The Attorney General’s office released an opinion that said Emporia State did not violate the Kansas Open Meetings act when the Emergency Notification Team met last March to discuss the murder that occurred across the street, without allowing access for the public or the press.
We, at The Bulletin, don’t want to spend time trying to decry the AG’s opinion. Instead, we’d like to bring up another issue. This is an opportunity for a change within university administration.
This is an opportunity for the university to show that they value transparency.
This is the time for administration to change the way that they have always done things and be upfront and clear about the ways they intend to keep people safe.
The Emergency Notification Team is an important entity. While it is not subject to KOMA now, because it is not technically part of the government body, it should be.
The Emergency Notification Team reviews the procedure and performance of the university when it comes to emergency situations. They are a standing body.
They should have elected representatives from Faculty Senate and Associated Student Government and their process should be transparent and clear. Their recommendations for policy should be made known.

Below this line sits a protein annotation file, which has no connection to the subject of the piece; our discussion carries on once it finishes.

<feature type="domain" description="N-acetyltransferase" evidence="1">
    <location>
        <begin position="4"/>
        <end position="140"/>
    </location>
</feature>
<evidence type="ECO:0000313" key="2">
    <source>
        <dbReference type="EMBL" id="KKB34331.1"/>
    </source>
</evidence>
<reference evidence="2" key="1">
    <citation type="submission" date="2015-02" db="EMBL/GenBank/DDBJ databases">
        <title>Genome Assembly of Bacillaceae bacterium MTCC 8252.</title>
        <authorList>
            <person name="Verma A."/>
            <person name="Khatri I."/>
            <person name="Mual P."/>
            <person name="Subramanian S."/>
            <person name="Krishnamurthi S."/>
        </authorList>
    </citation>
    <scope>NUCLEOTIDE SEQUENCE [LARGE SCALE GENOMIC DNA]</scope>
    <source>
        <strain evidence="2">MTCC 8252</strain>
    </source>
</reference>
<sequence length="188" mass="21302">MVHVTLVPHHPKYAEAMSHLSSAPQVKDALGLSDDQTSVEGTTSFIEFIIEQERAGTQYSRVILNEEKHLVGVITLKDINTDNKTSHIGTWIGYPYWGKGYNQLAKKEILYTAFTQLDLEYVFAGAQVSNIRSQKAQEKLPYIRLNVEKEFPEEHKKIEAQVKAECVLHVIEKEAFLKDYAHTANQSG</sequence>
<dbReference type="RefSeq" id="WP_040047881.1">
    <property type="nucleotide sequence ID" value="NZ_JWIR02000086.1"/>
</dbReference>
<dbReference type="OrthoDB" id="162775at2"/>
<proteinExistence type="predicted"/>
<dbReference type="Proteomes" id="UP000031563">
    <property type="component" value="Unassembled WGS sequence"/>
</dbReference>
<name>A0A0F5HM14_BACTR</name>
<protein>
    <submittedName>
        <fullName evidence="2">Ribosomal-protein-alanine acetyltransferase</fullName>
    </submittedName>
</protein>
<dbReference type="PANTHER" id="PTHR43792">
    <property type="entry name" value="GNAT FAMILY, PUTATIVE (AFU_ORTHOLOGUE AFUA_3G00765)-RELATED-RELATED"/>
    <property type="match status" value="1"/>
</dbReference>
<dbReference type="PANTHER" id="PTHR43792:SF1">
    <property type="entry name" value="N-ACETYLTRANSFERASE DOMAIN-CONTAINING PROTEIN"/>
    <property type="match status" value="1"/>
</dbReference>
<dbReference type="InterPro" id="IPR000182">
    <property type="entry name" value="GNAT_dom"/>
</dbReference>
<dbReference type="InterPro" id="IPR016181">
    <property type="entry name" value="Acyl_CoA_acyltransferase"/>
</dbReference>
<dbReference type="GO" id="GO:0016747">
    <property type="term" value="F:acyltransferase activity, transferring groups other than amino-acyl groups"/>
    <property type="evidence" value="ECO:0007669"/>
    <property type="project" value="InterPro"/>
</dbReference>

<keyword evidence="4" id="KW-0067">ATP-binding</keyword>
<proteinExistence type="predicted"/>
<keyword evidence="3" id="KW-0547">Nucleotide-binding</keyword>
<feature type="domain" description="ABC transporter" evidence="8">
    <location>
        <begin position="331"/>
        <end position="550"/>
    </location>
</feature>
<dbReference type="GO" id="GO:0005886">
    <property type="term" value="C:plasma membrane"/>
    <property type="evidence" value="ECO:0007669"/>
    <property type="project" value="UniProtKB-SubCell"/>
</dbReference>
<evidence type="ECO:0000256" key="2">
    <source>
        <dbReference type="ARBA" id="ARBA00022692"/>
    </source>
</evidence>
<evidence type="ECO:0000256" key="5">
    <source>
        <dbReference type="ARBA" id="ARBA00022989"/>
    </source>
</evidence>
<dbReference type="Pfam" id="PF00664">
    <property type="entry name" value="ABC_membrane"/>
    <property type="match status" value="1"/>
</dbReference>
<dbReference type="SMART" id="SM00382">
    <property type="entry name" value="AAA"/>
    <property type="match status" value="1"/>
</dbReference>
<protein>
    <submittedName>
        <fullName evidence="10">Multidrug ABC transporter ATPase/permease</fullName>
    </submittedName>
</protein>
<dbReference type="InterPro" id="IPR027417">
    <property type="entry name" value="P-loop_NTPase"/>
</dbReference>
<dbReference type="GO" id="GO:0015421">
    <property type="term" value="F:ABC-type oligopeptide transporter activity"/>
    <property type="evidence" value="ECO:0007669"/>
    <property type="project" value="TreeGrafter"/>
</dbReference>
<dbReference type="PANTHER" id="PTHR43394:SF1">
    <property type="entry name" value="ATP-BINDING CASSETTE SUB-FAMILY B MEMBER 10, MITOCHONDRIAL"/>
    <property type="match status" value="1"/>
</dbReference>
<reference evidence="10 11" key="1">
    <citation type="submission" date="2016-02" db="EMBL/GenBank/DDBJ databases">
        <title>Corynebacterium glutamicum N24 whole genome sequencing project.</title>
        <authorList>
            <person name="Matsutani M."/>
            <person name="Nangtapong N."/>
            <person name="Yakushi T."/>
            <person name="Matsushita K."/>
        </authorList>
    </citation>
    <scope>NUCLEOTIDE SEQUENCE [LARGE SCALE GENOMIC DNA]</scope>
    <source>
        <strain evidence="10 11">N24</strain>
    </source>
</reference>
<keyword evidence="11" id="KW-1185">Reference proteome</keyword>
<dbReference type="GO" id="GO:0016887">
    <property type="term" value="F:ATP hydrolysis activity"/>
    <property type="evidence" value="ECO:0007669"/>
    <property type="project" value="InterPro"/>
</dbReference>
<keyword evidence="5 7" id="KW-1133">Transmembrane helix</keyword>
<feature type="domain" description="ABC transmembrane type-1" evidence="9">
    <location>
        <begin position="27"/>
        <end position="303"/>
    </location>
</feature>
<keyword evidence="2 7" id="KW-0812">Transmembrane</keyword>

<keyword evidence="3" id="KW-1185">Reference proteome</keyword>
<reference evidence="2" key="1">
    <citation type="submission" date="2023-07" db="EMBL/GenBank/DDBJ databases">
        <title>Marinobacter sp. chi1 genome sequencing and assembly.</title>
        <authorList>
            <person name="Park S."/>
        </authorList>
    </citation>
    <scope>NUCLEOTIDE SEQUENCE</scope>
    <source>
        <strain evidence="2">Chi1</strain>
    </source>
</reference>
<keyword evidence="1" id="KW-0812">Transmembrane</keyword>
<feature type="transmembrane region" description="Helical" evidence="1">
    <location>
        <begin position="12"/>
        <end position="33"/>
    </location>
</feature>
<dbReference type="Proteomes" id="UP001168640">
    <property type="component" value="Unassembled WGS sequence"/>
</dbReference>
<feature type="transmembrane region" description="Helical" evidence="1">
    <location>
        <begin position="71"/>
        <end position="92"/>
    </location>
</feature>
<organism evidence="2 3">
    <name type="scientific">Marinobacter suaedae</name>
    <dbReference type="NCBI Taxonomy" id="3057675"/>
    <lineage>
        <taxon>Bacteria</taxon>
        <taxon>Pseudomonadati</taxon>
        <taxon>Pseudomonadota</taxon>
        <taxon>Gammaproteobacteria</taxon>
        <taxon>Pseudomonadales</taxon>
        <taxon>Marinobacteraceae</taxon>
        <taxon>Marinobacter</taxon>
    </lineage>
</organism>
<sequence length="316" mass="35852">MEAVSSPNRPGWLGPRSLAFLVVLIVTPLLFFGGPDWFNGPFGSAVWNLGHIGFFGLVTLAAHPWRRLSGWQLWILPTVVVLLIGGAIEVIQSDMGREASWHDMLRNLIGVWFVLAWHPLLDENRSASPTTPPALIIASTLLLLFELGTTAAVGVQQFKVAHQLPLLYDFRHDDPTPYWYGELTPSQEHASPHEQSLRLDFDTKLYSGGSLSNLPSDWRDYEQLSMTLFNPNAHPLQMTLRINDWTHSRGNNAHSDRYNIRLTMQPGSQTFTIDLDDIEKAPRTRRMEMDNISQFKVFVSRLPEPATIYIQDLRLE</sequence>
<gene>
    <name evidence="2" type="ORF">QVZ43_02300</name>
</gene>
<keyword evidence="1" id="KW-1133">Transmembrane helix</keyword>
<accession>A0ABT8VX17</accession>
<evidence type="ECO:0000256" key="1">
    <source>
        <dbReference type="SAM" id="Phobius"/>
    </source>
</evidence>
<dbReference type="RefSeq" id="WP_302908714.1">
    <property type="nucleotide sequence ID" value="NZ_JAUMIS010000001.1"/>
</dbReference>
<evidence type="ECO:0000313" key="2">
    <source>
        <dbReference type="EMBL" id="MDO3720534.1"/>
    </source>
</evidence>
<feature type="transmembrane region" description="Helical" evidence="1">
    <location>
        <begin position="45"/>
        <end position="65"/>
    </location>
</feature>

Students have a right to know what the university does to keep people safe and administration must earn the trust of the students. Administration cannot continue to demand trust without being clear about what we are supposed to trust them on, and then tell us to shut our lips when we complain.
There has been some concern with people saying “Well, if they’re so transparent, then won’t that be a danger to us? Then the bad people will know what our plan is.”
Security does not always mean secrecy, and it is more unnerving to not know that there’s a system in place that can be trusted.
Every year, the university is completely thorough and upfront about their grading policy, and yet students grades and the specifics are kept quiet.
Through the last few years, there has been an alarming trend of releasing fewer and fewer details. It’s time to stop this erosion of transparency.
It’s time for us, as people, to stand up and demand a more transparent and trustworthy Emergency Notification Team.